Risk of deepening hunger crisis as SNAP exemption expires
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When Joseph Baker applied for SNAP benefits in the chaos of early April, he was surprised how quickly he got approved.
“When I applied they were like, well you qualify for emergency assistance, we’re going to have the card to you in 5 day. And I’m like, ‘oh! Ok! That’s great!” he said. He had been scared to death, when he first lost his job as a firearms instructor and pawnbroker, wondering how he was going to keep paying all his bills and feeding his two kids. But within days, Baker said, the state of Florida sent him an EBT card, “and I was able to immediately put fresh fruit and vegetables in the house.”
At the time, the federal government had just made it easier for states to approve people for SNAP benefits, by waiving the interview requirement and by allowing states to push out the recertification process for families whose benefits were about to expire so they could concentrate on processing new applications.
“That allowed us to manage our spike in caseload,” said Duke Storen, commissioner of the Department of Social Services in Virginia, which saw applications for SNAP triple in the first few weeks of the pandemic.
“If you look across that time period of the really big spikes in application, we maintained our timely processing of applications, we didn’t lose a step. Had we had to do all those interviews and all those renewals, we never would have been able to keep up.”
But that flexibility is ending later this month. The U.S. Department of Agriculture has told states that as of Sept. 1, they will no longer be able to waive the interview for all new SNAP applicants, and they will also have to start processing recertifications. That has state officials and anti-hunger organizations around the country concerned that people may end up experiencing long delays in getting their benefits.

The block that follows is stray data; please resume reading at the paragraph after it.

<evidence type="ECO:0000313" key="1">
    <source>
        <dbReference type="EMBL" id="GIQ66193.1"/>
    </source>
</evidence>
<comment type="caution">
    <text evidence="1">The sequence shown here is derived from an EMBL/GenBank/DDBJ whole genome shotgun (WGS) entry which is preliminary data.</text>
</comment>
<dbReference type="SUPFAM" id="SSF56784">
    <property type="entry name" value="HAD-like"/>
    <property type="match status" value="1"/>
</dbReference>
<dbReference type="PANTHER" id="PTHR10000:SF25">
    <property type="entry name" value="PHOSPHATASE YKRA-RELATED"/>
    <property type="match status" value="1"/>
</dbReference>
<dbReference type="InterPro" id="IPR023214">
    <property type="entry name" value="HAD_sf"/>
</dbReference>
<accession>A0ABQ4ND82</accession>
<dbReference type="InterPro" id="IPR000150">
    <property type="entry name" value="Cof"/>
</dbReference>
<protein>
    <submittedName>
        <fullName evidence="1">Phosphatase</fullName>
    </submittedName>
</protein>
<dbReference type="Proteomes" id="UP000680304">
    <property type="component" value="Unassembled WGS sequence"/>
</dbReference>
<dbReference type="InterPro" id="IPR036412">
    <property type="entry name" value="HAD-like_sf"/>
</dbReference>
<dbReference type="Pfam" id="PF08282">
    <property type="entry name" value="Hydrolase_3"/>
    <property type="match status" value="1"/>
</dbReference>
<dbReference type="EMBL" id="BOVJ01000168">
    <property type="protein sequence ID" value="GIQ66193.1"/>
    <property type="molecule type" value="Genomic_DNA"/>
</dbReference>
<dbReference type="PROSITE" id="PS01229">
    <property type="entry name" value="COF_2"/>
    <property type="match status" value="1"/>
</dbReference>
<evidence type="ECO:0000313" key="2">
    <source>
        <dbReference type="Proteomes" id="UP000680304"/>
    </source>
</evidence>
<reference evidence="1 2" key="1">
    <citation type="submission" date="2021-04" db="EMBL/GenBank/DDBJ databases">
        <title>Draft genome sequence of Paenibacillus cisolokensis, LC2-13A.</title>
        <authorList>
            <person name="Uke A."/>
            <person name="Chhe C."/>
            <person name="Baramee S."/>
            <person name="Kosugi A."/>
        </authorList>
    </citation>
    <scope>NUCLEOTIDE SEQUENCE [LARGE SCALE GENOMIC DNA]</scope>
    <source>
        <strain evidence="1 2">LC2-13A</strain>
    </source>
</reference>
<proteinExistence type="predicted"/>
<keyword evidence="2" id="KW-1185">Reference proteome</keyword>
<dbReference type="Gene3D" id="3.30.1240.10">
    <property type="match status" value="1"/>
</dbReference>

“I’m most worried that the average time to process the applications will increase significantly, and people will go hungry while they’re waiting for their application to be approved,” Storen said. “We are going to see a tremendous spike in our work come September, almost twice the amount of our normal workload.”
With the waivers expiring, Virginia will have to start working its way through the 151,000 recertifications it has deferred since the pandemic began. On top of that, there is likely to be another big spike in demand for SNAP now that Congress has let federal unemployment benefits expire.
“Every single state is facing this exact challenge,” Storen said. “We are all asking USDA for an extension of the existing waivers and they’re just not willing to budge.”
States that can demonstrate that their SNAP caseload is at least 50% higher than last year will be able to apply to USDA to waive the interview for up to half of SNAP applications. According to Kate Leone, the chief governmental relations officer at Feeding America, that will likely not be enough to help states keep up this fall.
“With case loads increasing at the rate we know they are, this is really going to be a lot for states to take on, during a time when they’re taking on enrolling people in the program for the first time, and dealing with social distancing and all the other burdens that are coming on state programs right now,” she said.
Already, food banks in some parts of the country are starting to see an increase in the number of people coming in again, now that the extra $600 a week in federal unemployment benefits has expired.
“This desperation is really starting to set in in our community. We’re seeing that just how long we’ve been sustaining the economic impacts is really stretching families and seniors, families with children, to that breaking point,” said Theresa McCormick, director of programs at Second Harvest Heartland food bank in Minnesota.
If the USDA lets the interview and recertification waivers expire, as planned, at the end of August, she is concerned that people are going to start having to wait a long time for SNAP.
“That, for us, is a very concerning place as a food bank, because SNAP is so efficient — putting nine meals into the community for every one the food bank can provide,” McCormick said. “Charity and food banks alone will not be able to rise to that level of response needed for the hunger crisis that’s happening in our country right now.”
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